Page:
Work Preferences Profile | Revelian Platform
The Revelian Work Preferences Profile (RWPP) helps you to identify candidates that have a strong preference for the type of tasks required by a particular role. When the level of congruence between individual preferences and the role requirements is high, people are more likely to be satisfied at work, which in turn leads to increased engagement, and reduced turnover.
Measure work and vocational preferences
Identify the match between candidate preferences and job requirements.
Predict organisational fit and job satisfaction
Gain insight into the types of work tasks that individuals will find satisfying.
Task and job preferences are compared to a position profile.
This assessment can be completed in 10 minutes (untimed).
Request a demo
You can try the assessment for yourself. Simply request a demo here.
Please note: Demos are un-scored and a report will not be generated.
Work preferences can also be called “vocational interests”. They represent the degree to which individuals enjoy various work tasks.
The degree of overlap between an individual's preferences and the requirements of the position represents how satisfied the person is likely to be with the day-to-day tasks of the role. The greater the degree of overlap, the more satisfied the person will be.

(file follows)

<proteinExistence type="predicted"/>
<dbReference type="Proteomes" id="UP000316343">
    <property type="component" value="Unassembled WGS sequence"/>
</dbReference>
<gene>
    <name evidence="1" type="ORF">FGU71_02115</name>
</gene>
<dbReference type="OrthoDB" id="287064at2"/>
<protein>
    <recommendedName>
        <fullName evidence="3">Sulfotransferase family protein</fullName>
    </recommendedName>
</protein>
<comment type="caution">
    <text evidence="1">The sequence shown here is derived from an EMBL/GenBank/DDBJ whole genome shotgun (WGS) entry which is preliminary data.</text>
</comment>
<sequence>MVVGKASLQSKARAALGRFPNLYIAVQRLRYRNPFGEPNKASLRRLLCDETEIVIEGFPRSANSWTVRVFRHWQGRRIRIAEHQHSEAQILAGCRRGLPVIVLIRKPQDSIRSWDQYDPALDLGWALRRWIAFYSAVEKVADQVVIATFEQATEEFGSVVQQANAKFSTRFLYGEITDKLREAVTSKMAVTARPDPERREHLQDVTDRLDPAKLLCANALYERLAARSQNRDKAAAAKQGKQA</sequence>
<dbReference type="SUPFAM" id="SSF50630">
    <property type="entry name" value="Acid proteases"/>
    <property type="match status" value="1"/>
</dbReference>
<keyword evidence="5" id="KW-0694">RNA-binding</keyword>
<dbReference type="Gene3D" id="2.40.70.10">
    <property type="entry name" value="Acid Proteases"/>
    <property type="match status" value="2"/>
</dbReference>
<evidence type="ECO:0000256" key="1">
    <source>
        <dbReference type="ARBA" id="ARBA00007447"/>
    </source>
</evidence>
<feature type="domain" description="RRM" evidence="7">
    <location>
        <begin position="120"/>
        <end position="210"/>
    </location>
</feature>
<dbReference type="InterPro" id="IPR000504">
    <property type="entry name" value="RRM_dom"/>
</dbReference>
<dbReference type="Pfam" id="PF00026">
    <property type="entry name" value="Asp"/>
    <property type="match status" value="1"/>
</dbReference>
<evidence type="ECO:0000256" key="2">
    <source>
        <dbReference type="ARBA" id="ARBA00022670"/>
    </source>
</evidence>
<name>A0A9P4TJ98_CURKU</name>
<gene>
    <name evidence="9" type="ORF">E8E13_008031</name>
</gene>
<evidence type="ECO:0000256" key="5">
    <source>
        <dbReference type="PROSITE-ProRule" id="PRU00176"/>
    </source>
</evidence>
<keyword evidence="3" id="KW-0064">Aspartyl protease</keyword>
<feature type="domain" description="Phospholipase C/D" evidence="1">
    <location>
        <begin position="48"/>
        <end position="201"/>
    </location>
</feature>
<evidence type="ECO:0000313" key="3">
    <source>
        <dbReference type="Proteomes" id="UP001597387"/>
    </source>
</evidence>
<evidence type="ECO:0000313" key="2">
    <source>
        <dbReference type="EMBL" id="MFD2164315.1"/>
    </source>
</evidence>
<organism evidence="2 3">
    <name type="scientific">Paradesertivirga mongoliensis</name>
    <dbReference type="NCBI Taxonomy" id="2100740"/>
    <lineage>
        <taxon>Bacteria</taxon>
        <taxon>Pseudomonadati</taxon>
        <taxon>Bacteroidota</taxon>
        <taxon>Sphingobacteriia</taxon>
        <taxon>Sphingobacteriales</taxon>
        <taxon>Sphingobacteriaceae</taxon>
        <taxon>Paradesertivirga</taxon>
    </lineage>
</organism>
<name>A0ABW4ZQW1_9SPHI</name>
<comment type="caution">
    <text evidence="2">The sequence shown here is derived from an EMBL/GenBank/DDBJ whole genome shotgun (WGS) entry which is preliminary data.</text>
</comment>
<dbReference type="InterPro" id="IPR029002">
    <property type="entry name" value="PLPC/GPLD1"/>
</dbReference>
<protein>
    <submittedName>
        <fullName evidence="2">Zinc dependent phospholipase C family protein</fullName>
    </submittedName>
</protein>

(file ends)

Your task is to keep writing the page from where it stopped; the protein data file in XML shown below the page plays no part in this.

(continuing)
Our clients have achieved several critical business outcomes after using the RWPP. As shown below, employers found that people who scored more highly on the RWPP were more likely to receive overall higher performance ratings, and were 4.5 times more likely to be promoted than those receiving lower scores. You can download the full case study here.
Other notable business outcomes include:
- Increased employee satisfaction and commitment
- Improved role fit
- Decreased voluntary turnover
- Increased tenure.
Understanding the assessment
There are eight core factors that comprise the RWPP.
The promotion or sales of products or services
Working with numbers, data, and numerical concepts
Administrative responsibilities and clerical tasks
Involvement and interaction with other people
Innovation and creative / artistic expression
Processes of reasoning, research, and scientific enquiry
Performing work tasks with the hands
Work being performed outdoors and movement between places of work
The candidate experience
An example question from the RWPP is shown above. You will notice that it is ipsative in nature, in that candidates are asked to choose between two equally weighted statements that seem relatively un-job related. The statements are designed in this way to reduce the likelihood of candidates being able to attempt to present themselves more favourably.
Understanding the position requirements